Disappointed, I lay back and stared at the ceiling. Louis began to snore, and Desnos reached across my chest to shove him. Louis elbowed me irritably and sat up, giving me an accusing glare. Desnos rolled onto his back and slept on. I saw a pack of cards lying on the floor near the mattress, so I began a game of solitaire while Louis rubbed his eyes. “Did we disturb you last night?” I asked.

            “Huh?” Louis reached for his cigarettes lying beside his pillow and pulled one out, coughing. “Promise me you won’t ever take up smoking, Geoff. Disturb me? How?” He stuck the cigarette in his mouth, saw my smile, and took it out. “Did we disturb me? As in, you and femme-enfant? Good for you!” He dug me in the ribs. “Who was she?”

            “Bernice wasn’t here, was she?” I asked, feeling suddenly anxious. “A whole crowd showed up and made all that noise.”

            “Oh no, no, not her.” Louis held the cigarette in his lips again, struck a match, watched the flame for a moment, then waved it out. “I’m going to quit. I swear I’m going to quit. Wait—no, Bernice was here, but she came with some German dude. They didn’t stay. So you don’t know who it was?”

            “Quit smoking? May as well die,” mumbled a faraway voice. It did not belong to Desnos.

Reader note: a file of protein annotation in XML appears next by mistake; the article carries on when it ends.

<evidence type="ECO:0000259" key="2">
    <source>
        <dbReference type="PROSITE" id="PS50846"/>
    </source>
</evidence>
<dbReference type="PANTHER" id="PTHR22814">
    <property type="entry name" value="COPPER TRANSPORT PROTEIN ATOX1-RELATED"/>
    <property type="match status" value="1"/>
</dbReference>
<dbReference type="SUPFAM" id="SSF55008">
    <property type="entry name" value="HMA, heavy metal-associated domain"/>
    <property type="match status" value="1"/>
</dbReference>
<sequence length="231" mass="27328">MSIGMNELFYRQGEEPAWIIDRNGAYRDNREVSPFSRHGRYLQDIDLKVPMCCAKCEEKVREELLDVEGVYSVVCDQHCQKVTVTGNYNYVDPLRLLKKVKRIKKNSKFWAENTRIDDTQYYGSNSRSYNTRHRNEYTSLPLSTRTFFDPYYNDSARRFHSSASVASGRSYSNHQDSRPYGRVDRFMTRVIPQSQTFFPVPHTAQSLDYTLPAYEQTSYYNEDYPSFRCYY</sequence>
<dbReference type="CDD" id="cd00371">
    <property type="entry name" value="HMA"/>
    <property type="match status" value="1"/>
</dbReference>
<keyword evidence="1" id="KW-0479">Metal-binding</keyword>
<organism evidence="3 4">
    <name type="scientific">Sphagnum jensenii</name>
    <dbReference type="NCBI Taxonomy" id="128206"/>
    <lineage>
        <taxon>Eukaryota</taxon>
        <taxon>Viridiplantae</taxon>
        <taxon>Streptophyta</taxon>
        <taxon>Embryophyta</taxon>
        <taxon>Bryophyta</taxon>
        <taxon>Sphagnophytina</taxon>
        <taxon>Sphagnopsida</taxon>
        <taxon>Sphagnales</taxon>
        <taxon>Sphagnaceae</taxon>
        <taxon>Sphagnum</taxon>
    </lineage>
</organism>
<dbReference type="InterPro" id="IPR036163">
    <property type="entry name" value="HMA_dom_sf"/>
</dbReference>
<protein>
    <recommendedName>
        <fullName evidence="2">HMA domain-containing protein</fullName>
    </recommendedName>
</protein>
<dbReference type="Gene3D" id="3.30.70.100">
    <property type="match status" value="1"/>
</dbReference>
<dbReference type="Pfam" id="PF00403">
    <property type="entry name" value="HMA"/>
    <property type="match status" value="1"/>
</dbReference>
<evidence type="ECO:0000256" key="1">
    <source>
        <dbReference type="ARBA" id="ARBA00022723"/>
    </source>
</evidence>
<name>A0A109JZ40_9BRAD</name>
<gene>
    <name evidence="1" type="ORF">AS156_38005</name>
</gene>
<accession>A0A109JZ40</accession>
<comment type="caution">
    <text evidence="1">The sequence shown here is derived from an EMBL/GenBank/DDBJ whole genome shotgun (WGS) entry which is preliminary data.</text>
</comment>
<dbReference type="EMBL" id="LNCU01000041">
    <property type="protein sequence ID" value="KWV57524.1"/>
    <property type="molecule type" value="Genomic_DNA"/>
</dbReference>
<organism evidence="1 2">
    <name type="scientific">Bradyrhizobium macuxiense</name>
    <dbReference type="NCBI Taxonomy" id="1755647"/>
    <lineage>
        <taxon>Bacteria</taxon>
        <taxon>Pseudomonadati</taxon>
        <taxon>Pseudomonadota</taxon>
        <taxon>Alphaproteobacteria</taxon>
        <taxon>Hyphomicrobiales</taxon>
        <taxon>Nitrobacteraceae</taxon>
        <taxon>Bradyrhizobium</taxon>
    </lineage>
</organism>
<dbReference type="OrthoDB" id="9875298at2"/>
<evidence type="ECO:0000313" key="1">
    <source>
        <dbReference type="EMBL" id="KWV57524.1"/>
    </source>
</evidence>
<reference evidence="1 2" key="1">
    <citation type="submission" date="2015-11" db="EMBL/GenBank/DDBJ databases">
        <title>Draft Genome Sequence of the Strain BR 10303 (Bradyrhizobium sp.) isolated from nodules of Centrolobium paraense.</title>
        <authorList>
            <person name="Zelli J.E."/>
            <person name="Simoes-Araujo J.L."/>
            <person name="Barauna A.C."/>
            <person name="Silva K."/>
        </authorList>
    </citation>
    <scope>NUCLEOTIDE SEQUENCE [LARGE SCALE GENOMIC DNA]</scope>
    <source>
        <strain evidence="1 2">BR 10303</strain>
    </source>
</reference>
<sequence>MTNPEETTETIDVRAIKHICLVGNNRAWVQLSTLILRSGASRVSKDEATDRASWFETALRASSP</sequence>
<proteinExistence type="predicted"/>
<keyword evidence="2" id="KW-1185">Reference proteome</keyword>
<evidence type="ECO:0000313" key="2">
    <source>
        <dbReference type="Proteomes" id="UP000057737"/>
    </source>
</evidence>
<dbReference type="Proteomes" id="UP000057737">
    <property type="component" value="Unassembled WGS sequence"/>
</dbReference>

“Louis, if it was not Bernice, then I’ve no clue who was in my bed.” I blinked, then shook my head. “What do you mean—German dude?”

            “It was not him, either,” said the mysterious new voice, a man’s. “He didn’t last five minutes. I made a pass at him, and he stormed out.” From beside me came a giggle-snort from Desnos.

            “So you can’t remember who she was?” Louis asked me. “Oh, too bad!” Louis struck another match as I turned back to my game. “Dammit!” He lit his cigarette, inhaled in relief and held the smoke in, the muscles in his face tensed. “I’ll quit tomorrow.”

            “May as well die tomorrow,” repeated the voice. I looked around the room again.

            A hand punched my thigh. I reached over and plucked out one of Desnos’s long hairs from his head. Louis and I snickered as the walrus next to me flapped its fins in protest. “Rrose Selavy wants to sleep!” it wailed.

            “Rrose Selavy wants her man to wake up and make her guests breakfast,” I contradicted.